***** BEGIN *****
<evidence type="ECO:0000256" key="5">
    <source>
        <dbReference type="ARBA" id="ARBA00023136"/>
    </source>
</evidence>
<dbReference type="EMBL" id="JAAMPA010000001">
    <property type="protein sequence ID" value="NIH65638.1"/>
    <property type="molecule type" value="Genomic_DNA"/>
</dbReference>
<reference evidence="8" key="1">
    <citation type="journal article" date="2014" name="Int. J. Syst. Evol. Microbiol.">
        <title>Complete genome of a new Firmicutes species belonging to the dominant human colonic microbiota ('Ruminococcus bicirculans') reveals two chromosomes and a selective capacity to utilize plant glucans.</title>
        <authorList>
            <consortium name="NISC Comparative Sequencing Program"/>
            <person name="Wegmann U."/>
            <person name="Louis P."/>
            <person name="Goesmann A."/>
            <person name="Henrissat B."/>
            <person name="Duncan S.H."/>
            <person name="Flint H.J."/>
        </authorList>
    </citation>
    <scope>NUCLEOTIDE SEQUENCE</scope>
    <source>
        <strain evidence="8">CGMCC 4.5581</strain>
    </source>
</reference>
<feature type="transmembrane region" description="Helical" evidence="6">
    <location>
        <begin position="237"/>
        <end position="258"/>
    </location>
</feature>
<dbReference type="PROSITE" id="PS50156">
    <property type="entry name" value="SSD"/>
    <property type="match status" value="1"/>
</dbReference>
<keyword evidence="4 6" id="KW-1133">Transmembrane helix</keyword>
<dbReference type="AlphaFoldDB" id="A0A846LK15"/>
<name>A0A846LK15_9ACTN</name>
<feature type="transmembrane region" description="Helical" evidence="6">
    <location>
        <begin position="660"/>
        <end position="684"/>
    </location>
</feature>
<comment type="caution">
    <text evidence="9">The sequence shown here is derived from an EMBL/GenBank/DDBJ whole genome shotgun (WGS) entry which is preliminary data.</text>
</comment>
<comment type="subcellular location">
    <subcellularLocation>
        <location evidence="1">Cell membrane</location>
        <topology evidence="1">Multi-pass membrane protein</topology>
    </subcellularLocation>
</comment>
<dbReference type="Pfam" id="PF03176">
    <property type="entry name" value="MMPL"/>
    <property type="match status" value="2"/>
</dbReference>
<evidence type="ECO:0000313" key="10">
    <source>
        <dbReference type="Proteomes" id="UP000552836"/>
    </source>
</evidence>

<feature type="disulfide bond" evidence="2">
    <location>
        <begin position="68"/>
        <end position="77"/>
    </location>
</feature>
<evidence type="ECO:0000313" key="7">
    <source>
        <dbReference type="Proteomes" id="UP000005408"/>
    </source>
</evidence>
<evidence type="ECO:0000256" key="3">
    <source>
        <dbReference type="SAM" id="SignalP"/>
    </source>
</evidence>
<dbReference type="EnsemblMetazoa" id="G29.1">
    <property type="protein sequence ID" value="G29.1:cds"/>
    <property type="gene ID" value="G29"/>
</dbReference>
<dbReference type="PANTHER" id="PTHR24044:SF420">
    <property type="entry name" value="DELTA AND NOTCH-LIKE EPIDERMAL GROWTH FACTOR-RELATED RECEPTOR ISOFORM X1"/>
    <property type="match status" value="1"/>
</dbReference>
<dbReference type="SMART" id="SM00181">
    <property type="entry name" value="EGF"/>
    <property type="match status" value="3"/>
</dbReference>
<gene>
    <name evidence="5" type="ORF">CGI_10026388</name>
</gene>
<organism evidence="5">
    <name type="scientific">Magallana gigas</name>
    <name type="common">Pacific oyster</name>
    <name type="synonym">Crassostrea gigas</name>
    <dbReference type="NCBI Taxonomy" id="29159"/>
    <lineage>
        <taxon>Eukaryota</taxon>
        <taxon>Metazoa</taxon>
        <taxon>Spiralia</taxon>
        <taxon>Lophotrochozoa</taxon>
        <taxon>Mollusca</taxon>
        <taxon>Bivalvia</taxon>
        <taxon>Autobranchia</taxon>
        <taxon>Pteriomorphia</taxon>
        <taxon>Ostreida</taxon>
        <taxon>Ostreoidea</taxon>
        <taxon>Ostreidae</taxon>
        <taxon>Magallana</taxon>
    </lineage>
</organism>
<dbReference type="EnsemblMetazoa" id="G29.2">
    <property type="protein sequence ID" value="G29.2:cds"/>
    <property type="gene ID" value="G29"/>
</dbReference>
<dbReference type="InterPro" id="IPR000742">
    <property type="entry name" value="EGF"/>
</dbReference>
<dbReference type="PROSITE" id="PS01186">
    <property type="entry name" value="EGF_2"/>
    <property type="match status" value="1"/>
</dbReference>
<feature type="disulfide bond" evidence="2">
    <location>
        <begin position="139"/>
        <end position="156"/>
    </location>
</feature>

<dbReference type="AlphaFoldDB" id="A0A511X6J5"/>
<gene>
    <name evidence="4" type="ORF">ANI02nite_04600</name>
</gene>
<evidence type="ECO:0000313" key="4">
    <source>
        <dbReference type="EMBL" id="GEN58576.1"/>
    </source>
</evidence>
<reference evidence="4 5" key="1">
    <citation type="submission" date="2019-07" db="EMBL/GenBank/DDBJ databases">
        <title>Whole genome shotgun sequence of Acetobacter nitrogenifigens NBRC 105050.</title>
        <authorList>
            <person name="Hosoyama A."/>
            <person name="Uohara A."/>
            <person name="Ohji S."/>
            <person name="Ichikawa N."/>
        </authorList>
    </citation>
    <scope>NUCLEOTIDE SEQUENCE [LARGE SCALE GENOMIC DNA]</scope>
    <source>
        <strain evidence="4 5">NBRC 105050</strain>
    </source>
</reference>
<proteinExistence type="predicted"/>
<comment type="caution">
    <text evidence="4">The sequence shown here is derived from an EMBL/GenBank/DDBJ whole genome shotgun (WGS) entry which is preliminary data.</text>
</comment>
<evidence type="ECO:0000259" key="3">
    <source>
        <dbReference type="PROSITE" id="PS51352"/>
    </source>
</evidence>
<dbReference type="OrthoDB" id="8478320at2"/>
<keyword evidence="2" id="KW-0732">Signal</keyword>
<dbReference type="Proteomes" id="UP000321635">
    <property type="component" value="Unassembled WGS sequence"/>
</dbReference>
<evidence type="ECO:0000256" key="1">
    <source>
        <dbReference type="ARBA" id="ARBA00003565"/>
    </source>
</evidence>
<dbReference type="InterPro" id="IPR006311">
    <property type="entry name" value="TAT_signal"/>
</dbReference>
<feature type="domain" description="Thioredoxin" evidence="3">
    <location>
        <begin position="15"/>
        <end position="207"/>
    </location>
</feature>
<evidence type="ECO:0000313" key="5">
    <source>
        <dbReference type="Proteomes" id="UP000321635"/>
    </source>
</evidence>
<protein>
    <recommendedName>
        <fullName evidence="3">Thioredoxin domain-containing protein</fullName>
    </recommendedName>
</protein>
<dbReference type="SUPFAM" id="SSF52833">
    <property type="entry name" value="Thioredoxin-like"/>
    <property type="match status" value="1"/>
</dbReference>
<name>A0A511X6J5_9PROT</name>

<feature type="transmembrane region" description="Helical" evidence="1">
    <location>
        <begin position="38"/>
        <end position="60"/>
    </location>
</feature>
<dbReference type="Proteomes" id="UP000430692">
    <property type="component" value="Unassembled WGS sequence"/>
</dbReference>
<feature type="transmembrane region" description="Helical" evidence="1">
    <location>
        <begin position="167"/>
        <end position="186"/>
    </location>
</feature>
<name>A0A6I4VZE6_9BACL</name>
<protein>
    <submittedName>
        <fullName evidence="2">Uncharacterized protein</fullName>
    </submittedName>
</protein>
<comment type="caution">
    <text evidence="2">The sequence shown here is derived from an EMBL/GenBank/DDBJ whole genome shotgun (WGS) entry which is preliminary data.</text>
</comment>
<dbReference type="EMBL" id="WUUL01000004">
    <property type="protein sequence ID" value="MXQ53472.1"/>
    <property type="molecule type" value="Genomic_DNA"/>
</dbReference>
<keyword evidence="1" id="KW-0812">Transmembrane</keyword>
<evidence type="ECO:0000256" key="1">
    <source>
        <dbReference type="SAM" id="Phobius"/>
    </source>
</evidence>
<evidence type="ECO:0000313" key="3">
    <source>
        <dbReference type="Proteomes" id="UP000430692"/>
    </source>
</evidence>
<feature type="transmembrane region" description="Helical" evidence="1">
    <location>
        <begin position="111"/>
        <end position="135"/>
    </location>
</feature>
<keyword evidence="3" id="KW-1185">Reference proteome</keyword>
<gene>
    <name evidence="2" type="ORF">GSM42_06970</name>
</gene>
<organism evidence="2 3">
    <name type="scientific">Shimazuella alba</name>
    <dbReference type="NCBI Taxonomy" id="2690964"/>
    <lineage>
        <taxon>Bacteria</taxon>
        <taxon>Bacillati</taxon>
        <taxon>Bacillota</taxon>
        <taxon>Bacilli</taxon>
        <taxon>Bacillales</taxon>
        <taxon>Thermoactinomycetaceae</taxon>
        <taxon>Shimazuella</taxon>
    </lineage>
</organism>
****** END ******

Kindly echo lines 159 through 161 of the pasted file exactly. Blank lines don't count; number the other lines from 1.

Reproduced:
    <text evidence="4">The sequence shown here is derived from an EMBL/GenBank/DDBJ whole genome shotgun (WGS) entry which is preliminary data.</text>
</comment>
<evidence type="ECO:0000259" key="3">